During pregnancy, the placenta is the first organ to form. It connects the mother and developing fetus, providing nutrients to the fetus and removing its waste through the mother’s blood.
It’s very important developmentally, according to Dr. Jeffery Goldstein, the senior author of a recent study that found pregnant women who tested positive for COVID-19 had injuries to their placentas.
“This is a reason for concern, but not fear,” said Goldstein, an assistant professor of pathology at Northwestern University Feinberg School of Medicine.
The study analyzed the placentas of 16 women who were diagnosed with the coronavirus during pregnancy. Four patients had the virus weeks before delivery, two were diagnosed within a week of delivery and 10 were diagnosed when they came to the hospital to give birth. Northwestern has been testing all pregnant women for COVID-19 prior to delivery since early April, according to Goldstein, who said all of the women in the study have since recovered.
“This is a relatively heathy population,” he said. “A lot of these patients wouldn’t have been tested (for COVID-19) if they weren’t pregnant or coming in for labor and delivery.”
Researchers found blood clots in the placentas and abnormal blood flow between mothers and fetuses, called maternal vascular malperfusion, which is normally seen in women with hypertension or preeclampsia, a condition which only one woman in the study had.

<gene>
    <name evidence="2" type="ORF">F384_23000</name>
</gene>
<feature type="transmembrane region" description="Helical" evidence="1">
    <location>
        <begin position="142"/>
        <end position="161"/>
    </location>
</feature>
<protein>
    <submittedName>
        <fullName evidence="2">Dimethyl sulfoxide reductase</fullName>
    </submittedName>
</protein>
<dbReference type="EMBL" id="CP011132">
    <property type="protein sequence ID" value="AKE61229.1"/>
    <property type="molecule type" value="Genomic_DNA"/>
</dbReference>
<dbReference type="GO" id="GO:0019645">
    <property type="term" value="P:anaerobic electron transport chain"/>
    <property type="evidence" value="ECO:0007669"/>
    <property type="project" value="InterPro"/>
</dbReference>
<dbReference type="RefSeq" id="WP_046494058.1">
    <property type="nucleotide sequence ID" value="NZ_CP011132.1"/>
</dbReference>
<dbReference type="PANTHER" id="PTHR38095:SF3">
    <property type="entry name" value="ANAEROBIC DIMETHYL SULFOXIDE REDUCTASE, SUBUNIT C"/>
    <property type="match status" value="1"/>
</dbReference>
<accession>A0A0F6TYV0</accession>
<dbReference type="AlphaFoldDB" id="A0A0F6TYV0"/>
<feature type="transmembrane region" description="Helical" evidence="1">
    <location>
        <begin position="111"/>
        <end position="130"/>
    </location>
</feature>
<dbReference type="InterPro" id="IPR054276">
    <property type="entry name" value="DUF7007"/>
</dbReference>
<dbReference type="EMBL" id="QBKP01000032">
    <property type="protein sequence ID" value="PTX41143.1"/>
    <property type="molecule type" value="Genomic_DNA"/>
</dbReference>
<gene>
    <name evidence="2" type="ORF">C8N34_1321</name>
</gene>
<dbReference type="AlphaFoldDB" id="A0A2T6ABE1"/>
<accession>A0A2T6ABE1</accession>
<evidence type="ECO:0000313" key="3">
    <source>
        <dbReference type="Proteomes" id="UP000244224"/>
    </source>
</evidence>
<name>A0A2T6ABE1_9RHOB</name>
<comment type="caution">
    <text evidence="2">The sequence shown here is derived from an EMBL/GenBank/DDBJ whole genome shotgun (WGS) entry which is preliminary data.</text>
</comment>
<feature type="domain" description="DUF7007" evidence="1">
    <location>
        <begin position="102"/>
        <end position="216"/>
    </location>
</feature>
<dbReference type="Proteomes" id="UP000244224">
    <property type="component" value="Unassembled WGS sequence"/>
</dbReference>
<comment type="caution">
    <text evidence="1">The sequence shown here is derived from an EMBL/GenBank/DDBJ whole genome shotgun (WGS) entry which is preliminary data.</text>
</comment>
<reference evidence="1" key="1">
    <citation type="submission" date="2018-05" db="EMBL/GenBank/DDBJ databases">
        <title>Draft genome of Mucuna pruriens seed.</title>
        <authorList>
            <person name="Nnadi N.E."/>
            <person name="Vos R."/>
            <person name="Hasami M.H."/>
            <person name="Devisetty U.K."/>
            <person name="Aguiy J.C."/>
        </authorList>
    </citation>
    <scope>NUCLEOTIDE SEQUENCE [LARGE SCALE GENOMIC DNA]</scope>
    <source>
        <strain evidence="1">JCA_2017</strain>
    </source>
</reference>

“There’s an emerging consensus that problems with blood clotting and circulatory problems are a feature of the coronavirus,” said Goldstein. “And I think our work shows there might be something clot-forming about coronavirus, and it’s happening in the placenta.”
Despite the injuries researchers found, the majority of infants were healthy upon delivery, according to Goldstein. One infant was delivered prematurely at 34 weeks because the mother’s COVID-19 illness became worse; another woman had a miscarriage during the second trimester. Goldstein says that patient was asymptomatic and it’s not clear if the virus played a role in her miscarriage.
Previous research has found that children who were in utero during the 1918 flu pandemic, which is often compared to the current pandemic, have lower incomes throughout their lives and higher rates of cardiovascular disease, according to Goldstein.
That means infectious diseases can have long-term impacts, said Goldstein. With that in mind, researchers are working on ways to continue to examine the newborns in this latest study.
“We need to follow up on these kids. There’s a tendency in pregnancy research to sunset when everyone goes home from the hospital, and that’s not good enough,” he said.
Goldstein and his fellow researchers also say pregnant women with COVID-19 should be monitored more closely.
“The women who are pregnant now, the women who are delivering now didn’t know they’d be pregnant in the middle of a giant pandemic,” Goldstein said. “Pregnant women should avoid getting COVID-19 and should consider as the nation opens, as Chicago opens, whether to hang back a bit.”
Anyone considering becoming pregnant should consider the risks of COVID-19 as part of their planning, says Goldstein. “A lot of personal factors go into it, and I think this has to be one of them.”